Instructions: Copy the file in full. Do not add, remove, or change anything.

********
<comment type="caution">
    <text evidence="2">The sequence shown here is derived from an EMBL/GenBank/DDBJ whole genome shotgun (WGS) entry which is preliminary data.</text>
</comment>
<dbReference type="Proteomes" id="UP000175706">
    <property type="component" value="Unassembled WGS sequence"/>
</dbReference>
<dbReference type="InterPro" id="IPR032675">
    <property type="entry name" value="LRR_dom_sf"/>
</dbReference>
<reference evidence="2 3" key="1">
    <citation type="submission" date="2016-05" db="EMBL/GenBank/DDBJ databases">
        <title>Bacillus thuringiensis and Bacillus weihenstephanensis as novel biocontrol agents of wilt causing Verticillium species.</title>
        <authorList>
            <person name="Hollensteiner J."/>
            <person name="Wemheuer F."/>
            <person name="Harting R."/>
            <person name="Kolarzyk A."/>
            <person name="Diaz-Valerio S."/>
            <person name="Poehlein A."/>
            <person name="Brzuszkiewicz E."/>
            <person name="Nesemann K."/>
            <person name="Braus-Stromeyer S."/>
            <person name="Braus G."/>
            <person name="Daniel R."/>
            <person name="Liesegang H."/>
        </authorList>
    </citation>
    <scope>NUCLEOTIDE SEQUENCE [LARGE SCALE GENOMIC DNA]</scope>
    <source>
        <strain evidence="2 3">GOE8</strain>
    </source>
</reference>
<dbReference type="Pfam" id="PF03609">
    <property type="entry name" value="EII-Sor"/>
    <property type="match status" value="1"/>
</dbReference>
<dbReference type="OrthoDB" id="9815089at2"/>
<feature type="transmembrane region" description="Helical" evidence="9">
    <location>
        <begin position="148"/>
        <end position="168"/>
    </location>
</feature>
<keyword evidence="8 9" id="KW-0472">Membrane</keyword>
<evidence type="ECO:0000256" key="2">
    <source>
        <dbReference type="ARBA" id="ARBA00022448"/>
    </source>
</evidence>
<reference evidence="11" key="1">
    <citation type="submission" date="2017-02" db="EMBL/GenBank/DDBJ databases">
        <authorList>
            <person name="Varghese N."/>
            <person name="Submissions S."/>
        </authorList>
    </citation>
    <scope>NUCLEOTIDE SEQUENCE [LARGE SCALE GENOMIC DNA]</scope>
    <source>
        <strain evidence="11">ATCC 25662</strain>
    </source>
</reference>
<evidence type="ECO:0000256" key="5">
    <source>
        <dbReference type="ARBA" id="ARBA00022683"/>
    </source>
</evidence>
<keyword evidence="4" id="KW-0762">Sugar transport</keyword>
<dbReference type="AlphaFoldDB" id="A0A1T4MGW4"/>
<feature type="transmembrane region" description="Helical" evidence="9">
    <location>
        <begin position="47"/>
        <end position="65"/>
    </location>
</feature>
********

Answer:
<comment type="caution">
    <text evidence="2">The sequence shown here is derived from an EMBL/GenBank/DDBJ whole genome shotgun (WGS) entry which is preliminary data.</text>
</comment>
<dbReference type="Proteomes" id="UP000175706">
    <property type="component" value="Unassembled WGS sequence"/>
</dbReference>
<dbReference type="InterPro" id="IPR032675">
    <property type="entry name" value="LRR_dom_sf"/>
</dbReference>
<reference evidence="2 3" key="1">
    <citation type="submission" date="2016-05" db="EMBL/GenBank/DDBJ databases">
        <title>Bacillus thuringiensis and Bacillus weihenstephanensis as novel biocontrol agents of wilt causing Verticillium species.</title>
        <authorList>
            <person name="Hollensteiner J."/>
            <person name="Wemheuer F."/>
            <person name="Harting R."/>
            <person name="Kolarzyk A."/>
            <person name="Diaz-Valerio S."/>
            <person name="Poehlein A."/>
            <person name="Brzuszkiewicz E."/>
            <person name="Nesemann K."/>
            <person name="Braus-Stromeyer S."/>
            <person name="Braus G."/>
            <person name="Daniel R."/>
            <person name="Liesegang H."/>
        </authorList>
    </citation>
    <scope>NUCLEOTIDE SEQUENCE [LARGE SCALE GENOMIC DNA]</scope>
    <source>
        <strain evidence="2 3">GOE8</strain>
    </source>
</reference>
<dbReference type="Pfam" id="PF03609">
    <property type="entry name" value="EII-Sor"/>
    <property type="match status" value="1"/>
</dbReference>
<dbReference type="OrthoDB" id="9815089at2"/>
<feature type="transmembrane region" description="Helical" evidence="9">
    <location>
        <begin position="148"/>
        <end position="168"/>
    </location>
</feature>
<keyword evidence="8 9" id="KW-0472">Membrane</keyword>
<evidence type="ECO:0000256" key="2">
    <source>
        <dbReference type="ARBA" id="ARBA00022448"/>
    </source>
</evidence>
<reference evidence="11" key="1">
    <citation type="submission" date="2017-02" db="EMBL/GenBank/DDBJ databases">
        <authorList>
            <person name="Varghese N."/>
            <person name="Submissions S."/>
        </authorList>
    </citation>
    <scope>NUCLEOTIDE SEQUENCE [LARGE SCALE GENOMIC DNA]</scope>
    <source>
        <strain evidence="11">ATCC 25662</strain>
    </source>
</reference>
<evidence type="ECO:0000256" key="5">
    <source>
        <dbReference type="ARBA" id="ARBA00022683"/>
    </source>
</evidence>
<keyword evidence="4" id="KW-0762">Sugar transport</keyword>
<dbReference type="AlphaFoldDB" id="A0A1T4MGW4"/>
<feature type="transmembrane region" description="Helical" evidence="9">
    <location>
        <begin position="47"/>
        <end position="65"/>
    </location>
</feature>